At the same time, Vaillant argues these broadcasts "constituted a sound of whiteness" by allowing the sounds of African Americans to enter privileged communities, without actually having to allow in the African Americans themselves. White listeners could derive enjoyment from the music, while remaining "disconnected from... economic, social, and cultural relationships...." He goes on to say this widespread presence of African American music on the Chicago airwaves deflected attention from the absence of black "broadcasters generating dimensions of themselves." There is no such thing, it seems, as a free lunch.


Vaillant goes on to discuss the co-opting of blackness by white musicians, such as the aptly-named Paul Whiteman, who popularized the socially-safe "sweet jazz" form, which was performed in middle-class ballrooms and palm courts throughout the city, and broadcast live over the radio. Another form which took hold in radio at the time was minstrelsy. This was a transplanting of earlier blackface minstrel shows, and featured white performers doing exaggerated imitations of African Americans. The most famous radio example of minstrelsy was "Amos 'n' Andy," which was the creation of two performers heard in Chicago on WGN radio. Vaillant notes that minstrelsy "amused white listeners and garnered audience share among African Americans as well."


Vaillant introduces "the construction of radio families" through a profile of J. Louis Guyon, the impresario who owned West Side station WGES. Vaillant describes him as a "radio patriarch, seated at the head of an extended white family of the air." Guyon and other broadcasters frequently invoked an imaginary "family" of listeners and spoke of themselves as working to "serve the people" by likening a radio station to "a community center" for the neighborhood. It appears there was more to this than simply rhetoric, as owners like Guyon invited local residents on the air to sing and play musical instruments, and make announcements of a familial nature. Guyon made further claims to community service, saying, "There are thousands of Catholic people in the neighborhood that I am in that patronize my ballroom, and I felt as though I owed them something in return." Whether this was sincere civic-mindedness, or just good business sense, he put local religious figures on the air alongside opera and commercial dance music. Vaillant sums up these features of WGES radio as an effort "to redefine public culture and urban identity in Chicago via radio."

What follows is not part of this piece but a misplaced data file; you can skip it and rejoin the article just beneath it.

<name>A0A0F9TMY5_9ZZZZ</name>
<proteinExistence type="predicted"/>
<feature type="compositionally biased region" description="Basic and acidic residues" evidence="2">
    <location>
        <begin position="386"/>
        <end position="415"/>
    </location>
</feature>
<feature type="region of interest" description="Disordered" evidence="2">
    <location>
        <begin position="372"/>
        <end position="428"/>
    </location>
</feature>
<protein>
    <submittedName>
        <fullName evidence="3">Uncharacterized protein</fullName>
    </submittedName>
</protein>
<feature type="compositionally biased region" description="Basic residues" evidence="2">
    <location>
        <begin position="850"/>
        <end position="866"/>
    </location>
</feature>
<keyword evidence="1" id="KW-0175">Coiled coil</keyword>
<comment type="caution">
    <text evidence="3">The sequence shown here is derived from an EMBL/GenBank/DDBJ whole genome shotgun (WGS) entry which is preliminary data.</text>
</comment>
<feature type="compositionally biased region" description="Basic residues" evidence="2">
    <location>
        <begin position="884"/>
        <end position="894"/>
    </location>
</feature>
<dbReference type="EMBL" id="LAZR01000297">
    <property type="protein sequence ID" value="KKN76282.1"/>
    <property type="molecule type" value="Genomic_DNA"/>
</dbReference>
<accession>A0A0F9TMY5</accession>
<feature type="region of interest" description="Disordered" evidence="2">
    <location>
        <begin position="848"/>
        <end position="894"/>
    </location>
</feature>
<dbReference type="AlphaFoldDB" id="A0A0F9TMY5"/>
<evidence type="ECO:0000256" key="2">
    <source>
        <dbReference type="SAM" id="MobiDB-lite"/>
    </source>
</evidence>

Vaillant describes other efforts at creating communities via radio, such as WIBO and its Swedish-language music and religious services, as well as WPCC and its conservative religiosity, which placed it in stark contrast with the comparatively free and easy attitudes considered part of the jazz lifestyle found on other stations. In the case of WPCC's Reverend O'Hair and his moral crusades, Vaillant observes, "Here the sound of whiteness invoked a devilish other to justify its own righteousness."


In decrying the evils of commercialism, Reverend O'Hair had been staking out a sort of Christian populist position against the rising tide of consolidation and commercialization of the airwaves. Vaillant details the battles some broadcasters faced in "cultivating local, sustainable audiences" as Federal Radio Commission regulators –looking to sort out the confusion of frequencies and licenses, and to simplify radio broadcasting –performed surgery with a cleaver, tearing through the muscle of listener communities who had been nurtured by their local broadcasters, and shattering the bone of Chicago radio. When the bloodletting was finished in 1935, as Vaillant quotes McChesney, "the [network] system was entrenched economically, politically, and ideologically." Vaillant sums up the reality that lay beneath the FRC's vague "public interest" language: "The removal of independent stations confirmed the worst to many, that musical publics mattered only for their varying worth to advertisers."


Vaillant returns to his discussion of the "hegemonic sound of whiteness" in the concluding portion of the essay. However, in his detailed discussion on the rise of commercialism and the decline of Chicago's independent broadcasters, Vaillant loses the thread of his argument, largely abandoning questions of race. While this loss of focus is noticeable, there is much of interest in Vaillant's overall description of 1920s Chicago radio and the ongoing contestation for space (the racial formation) –ethnically inclusive on the one hand, while exclusive of blacks on the other.... locally-controlled and community-oriented, in the face of rising commodification.


(Reviewed by Paul Russell Laverack)